Did the 80s really die?|Column
Published 7:33 pm Wednesday, July 8, 2009
Kerry Whipple Bean
When Michael Jackson died two weeks ago, in the same three-day span as Farrah Fawcett and Ed McMahon, for folks of a certain age — mine — part of our childhood died with them.
Coming of age in the ’70s and ’80s meant sharing in a frothy culture that brought us together, even if it didn't exactly elevate our sensibilities.
I think the endless coverage of Jackson's death — from the speculation about a will to the wall-to-wall coverage of yesterday's memorial service — is not so much about mourning a man but mourning a culture.
Michael Jackson's been back on the top of the charts — owning iTunes downloads and Amazon sales — since the day he died.
Our culture is no less superficial than the days he truly ruled the airwaves, but it is all the more segmented.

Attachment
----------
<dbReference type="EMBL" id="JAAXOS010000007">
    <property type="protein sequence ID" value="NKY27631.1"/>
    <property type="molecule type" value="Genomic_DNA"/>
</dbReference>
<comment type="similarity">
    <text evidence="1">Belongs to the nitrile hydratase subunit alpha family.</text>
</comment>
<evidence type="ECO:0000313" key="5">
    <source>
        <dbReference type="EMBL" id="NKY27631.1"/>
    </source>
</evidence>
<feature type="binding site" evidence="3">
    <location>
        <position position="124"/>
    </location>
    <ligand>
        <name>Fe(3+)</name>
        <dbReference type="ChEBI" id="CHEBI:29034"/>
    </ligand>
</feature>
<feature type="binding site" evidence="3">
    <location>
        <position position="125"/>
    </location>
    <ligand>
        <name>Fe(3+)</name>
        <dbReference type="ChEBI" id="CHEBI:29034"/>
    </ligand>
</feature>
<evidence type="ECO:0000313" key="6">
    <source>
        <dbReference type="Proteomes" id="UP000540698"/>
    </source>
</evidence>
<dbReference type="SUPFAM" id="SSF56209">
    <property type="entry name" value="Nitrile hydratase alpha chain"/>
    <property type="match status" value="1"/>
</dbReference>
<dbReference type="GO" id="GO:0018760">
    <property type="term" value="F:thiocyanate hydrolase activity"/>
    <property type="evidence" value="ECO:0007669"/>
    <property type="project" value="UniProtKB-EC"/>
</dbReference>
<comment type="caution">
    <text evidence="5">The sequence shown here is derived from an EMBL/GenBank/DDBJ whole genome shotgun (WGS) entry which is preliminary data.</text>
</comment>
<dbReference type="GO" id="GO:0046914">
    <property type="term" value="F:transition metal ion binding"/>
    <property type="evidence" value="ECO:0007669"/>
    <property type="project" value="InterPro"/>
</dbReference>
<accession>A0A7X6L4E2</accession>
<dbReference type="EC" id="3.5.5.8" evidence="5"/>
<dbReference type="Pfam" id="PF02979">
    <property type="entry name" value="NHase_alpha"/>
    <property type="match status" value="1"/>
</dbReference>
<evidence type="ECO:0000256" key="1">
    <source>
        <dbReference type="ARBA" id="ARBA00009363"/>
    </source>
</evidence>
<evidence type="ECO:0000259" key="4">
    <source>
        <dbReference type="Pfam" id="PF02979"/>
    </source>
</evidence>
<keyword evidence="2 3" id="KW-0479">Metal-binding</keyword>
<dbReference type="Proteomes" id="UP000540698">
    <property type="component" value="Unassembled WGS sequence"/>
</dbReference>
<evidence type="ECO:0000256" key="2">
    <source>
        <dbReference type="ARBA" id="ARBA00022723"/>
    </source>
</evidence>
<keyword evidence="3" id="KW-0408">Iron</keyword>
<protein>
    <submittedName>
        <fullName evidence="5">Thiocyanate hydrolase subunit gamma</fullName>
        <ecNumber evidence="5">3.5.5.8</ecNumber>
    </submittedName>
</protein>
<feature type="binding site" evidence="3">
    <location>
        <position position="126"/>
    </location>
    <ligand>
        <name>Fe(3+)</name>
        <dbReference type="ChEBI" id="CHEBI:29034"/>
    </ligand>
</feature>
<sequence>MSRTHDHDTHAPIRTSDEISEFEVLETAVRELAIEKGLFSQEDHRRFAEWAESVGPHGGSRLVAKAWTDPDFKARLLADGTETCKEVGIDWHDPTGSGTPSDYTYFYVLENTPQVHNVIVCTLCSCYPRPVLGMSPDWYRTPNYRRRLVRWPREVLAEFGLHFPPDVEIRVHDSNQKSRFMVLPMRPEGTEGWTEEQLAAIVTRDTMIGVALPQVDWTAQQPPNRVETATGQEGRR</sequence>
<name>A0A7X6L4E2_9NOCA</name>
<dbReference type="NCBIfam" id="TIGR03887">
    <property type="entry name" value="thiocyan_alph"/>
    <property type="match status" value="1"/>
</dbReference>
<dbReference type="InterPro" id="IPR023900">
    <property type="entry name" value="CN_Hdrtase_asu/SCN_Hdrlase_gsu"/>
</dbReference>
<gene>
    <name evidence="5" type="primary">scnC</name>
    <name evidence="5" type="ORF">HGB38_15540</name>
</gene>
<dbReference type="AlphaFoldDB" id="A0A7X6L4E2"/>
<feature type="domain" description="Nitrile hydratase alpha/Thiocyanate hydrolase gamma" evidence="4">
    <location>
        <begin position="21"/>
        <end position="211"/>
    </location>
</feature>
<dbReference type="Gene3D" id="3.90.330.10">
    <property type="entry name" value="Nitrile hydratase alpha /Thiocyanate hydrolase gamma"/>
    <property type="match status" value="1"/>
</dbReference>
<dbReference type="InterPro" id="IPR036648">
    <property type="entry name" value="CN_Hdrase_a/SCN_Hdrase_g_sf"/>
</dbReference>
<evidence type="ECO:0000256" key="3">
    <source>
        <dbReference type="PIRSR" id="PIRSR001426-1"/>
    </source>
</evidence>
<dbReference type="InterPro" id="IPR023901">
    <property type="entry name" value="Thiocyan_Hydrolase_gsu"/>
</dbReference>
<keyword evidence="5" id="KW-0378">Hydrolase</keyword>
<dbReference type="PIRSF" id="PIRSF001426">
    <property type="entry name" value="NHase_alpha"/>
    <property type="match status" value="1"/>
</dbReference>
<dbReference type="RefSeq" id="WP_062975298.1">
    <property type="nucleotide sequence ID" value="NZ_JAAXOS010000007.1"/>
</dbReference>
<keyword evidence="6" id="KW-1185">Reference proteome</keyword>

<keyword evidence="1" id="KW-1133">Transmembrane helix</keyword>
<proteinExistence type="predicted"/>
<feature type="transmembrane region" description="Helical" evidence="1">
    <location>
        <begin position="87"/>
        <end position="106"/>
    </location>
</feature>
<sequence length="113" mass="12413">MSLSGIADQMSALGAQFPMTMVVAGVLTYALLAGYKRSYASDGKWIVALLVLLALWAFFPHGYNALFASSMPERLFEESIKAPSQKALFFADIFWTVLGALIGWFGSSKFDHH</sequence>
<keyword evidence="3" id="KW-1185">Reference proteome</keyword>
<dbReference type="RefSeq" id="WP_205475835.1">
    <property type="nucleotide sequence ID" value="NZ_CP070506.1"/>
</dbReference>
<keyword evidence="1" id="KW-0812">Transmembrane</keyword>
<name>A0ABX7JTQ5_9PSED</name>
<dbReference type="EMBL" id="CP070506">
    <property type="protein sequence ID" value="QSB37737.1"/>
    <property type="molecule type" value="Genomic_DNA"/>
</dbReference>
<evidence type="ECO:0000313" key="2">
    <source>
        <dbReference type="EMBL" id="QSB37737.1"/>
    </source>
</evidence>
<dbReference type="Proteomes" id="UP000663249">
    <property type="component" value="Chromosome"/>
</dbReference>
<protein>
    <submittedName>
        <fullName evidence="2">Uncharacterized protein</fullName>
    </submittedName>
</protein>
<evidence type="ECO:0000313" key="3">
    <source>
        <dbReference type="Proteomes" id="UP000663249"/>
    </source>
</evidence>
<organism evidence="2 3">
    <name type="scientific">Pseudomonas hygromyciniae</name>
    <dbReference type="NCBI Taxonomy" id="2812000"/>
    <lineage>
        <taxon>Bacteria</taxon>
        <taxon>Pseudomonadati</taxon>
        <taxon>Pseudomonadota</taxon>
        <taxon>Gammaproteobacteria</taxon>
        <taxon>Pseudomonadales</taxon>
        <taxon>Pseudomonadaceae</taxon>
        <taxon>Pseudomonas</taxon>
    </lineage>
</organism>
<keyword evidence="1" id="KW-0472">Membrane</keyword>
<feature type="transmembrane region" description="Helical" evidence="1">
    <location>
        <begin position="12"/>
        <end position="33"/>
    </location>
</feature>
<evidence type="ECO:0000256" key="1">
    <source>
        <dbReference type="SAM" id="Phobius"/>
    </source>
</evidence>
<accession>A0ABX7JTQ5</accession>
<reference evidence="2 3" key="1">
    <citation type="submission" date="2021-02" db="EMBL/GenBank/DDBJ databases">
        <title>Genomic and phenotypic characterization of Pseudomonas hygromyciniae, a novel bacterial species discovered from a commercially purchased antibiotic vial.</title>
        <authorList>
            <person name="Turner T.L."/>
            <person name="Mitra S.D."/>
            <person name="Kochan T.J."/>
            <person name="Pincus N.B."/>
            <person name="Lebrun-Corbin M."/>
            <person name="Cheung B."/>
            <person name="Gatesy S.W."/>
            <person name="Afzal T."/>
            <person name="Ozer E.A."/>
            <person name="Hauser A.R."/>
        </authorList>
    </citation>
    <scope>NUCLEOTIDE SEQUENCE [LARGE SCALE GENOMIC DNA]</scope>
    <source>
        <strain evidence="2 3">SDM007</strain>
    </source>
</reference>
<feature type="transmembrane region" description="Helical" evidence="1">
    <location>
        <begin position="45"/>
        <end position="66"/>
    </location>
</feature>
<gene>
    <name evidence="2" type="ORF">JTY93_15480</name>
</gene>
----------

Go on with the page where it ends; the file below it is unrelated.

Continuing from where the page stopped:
The idea of gathering around the television to watch the debut of a music video seems awfully quaint now that we have downloadable music and online TV shows.
It makes me wonder if my son will ever have that feeling — that moment when it seems as if the whole world is watching together, whether it's to see a man land on the moon or a man do the moonwalk.
The night Michael Jackson died, I found myself dancing with my 15-month-old as MTV showed videos for the first time in years. He bounced on his heels and clapped his little chubby hands, oblivious to the fact that the music was 30 times his age.
Some things, thankfully, are timeless.
Kerry Whipple Bean is publisher of The Brewton Standard. She can be reached at 867-4876 or by e-mail at firstname.lastname@example.org.